– Fix defense. Problems include Jeter, Soriano, Williams

– Get pitching. Fill open rotation slots with good pitchers

– Get younger. We’re old and should pay attention to that, or we’re going to find ourselves in an even worse position in a couple of years. Where possible, fufill the first two objectives while bringing the team age down or, at worst, keeping it at the same level.

Oh, and on Kazu — I like Kazu in the sense I like having cool characters around, but in the winning-team sense… yeah, seeing him go wouldn’t be so bad.

November 25, 2003 · Filed Under Mariners · Comments Off on  

Now this is interesting. The Yomiuri Giants reportedly are interested in convincing Kazuhiro Sasaki to come back and play in Japan this year. The Mariners should be interested in doing darn near anything necessary to help accommodate any team who wants to take his $8 million salary off their hands. Sasaki’s contract is the albatross that doesn’t get mentioned, but that money could be reallocated in a much better fashion. The Mariners have right-handed relievers coming out their ears, and his salary level is reserved for the premier closers in the game, of which Sasaki is clearly not a member.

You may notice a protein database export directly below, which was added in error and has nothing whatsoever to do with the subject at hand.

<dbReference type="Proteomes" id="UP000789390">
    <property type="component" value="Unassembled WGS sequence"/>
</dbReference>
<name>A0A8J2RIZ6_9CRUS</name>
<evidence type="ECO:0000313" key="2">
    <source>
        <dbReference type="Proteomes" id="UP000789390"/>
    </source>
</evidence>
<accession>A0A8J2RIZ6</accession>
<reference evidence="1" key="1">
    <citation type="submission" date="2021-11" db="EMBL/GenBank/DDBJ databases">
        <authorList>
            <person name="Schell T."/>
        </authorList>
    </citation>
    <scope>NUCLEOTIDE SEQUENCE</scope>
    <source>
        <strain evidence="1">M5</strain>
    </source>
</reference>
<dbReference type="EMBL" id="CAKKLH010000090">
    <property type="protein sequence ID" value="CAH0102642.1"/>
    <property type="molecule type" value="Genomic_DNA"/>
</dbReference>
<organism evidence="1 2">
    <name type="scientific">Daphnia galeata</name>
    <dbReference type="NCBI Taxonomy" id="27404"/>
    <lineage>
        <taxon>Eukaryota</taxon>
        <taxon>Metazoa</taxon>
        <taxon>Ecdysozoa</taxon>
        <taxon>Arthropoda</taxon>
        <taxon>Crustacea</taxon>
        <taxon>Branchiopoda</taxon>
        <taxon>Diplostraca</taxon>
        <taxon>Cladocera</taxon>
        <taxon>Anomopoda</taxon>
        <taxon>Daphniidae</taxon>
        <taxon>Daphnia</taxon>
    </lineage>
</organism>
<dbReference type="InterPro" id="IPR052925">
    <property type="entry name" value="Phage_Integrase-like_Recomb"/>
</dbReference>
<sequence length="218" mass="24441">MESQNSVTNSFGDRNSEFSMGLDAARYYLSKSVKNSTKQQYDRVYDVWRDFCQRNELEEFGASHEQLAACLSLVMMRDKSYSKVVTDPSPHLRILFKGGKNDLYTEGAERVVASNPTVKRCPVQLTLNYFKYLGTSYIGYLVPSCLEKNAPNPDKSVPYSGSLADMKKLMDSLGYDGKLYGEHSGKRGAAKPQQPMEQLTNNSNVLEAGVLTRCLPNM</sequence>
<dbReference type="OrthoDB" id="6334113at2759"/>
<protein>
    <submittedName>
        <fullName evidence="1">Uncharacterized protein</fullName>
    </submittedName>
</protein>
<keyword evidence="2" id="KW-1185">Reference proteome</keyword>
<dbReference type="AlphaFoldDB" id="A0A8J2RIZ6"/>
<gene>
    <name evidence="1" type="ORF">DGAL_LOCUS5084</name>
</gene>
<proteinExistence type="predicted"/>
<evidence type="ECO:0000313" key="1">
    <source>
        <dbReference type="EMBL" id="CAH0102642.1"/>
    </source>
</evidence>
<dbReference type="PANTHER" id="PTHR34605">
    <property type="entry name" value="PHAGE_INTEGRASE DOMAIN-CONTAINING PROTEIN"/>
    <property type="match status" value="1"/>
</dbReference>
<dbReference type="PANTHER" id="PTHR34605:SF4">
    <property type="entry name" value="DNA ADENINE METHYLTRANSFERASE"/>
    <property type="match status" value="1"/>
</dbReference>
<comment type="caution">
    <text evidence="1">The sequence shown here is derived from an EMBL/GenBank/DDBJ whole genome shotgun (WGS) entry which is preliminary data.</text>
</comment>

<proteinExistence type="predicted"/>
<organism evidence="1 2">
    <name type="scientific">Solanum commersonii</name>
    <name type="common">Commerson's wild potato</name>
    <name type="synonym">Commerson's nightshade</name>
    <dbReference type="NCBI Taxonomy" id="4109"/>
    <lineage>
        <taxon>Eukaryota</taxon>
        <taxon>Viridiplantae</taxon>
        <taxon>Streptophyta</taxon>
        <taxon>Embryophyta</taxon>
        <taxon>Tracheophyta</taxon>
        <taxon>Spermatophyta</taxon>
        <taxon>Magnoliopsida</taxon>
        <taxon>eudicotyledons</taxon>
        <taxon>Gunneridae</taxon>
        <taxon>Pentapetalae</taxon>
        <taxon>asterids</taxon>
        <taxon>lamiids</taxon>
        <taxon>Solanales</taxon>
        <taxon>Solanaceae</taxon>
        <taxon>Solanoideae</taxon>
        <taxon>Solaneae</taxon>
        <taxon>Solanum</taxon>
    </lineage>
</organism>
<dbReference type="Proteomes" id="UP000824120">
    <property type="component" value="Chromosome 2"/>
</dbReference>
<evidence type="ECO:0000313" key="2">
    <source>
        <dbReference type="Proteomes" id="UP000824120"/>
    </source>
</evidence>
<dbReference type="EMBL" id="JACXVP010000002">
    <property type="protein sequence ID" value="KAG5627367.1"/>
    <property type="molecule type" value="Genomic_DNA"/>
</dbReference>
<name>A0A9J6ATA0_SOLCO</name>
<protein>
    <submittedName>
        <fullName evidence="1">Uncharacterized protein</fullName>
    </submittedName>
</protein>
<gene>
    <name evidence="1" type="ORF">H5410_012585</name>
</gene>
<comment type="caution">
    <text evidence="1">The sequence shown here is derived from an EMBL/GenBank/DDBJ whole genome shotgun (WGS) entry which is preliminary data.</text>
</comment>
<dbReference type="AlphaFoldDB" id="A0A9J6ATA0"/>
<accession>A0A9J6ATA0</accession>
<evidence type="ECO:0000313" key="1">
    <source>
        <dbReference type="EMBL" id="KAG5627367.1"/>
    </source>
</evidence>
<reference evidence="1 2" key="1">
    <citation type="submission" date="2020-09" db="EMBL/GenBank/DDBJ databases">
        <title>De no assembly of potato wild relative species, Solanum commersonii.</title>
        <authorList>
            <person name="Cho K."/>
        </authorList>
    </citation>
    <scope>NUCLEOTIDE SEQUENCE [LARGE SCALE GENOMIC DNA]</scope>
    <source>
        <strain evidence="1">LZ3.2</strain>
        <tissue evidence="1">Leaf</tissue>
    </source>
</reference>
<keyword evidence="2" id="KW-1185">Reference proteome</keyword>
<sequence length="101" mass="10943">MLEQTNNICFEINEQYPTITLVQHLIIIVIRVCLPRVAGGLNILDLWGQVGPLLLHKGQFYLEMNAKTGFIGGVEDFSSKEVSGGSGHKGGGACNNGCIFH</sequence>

This is a pretty weak denial by Bavasi, by the way: “At this point, that’s all there is to it.” And at this point, I haven’t eaten lunch today, but I sure plan to. Let’s hope that this is a case of where there is smoke, there is fire, and the M’s can find an extra $8 million in salary for 2004 by convincing Kazu to head back to Japan.

Also, reports out of the New York media (warning: truth optional) have Gary Sheffield being offered a 2 year, $20 million contract by the Yankees, and the Braves looking to counter at around $11 million per season. If Gary Sheffield is only worth $10 million, how on earth can Raul Ibanez be worth more than about $1.5 million? That signing is going to look worse every day as the offseason progresses.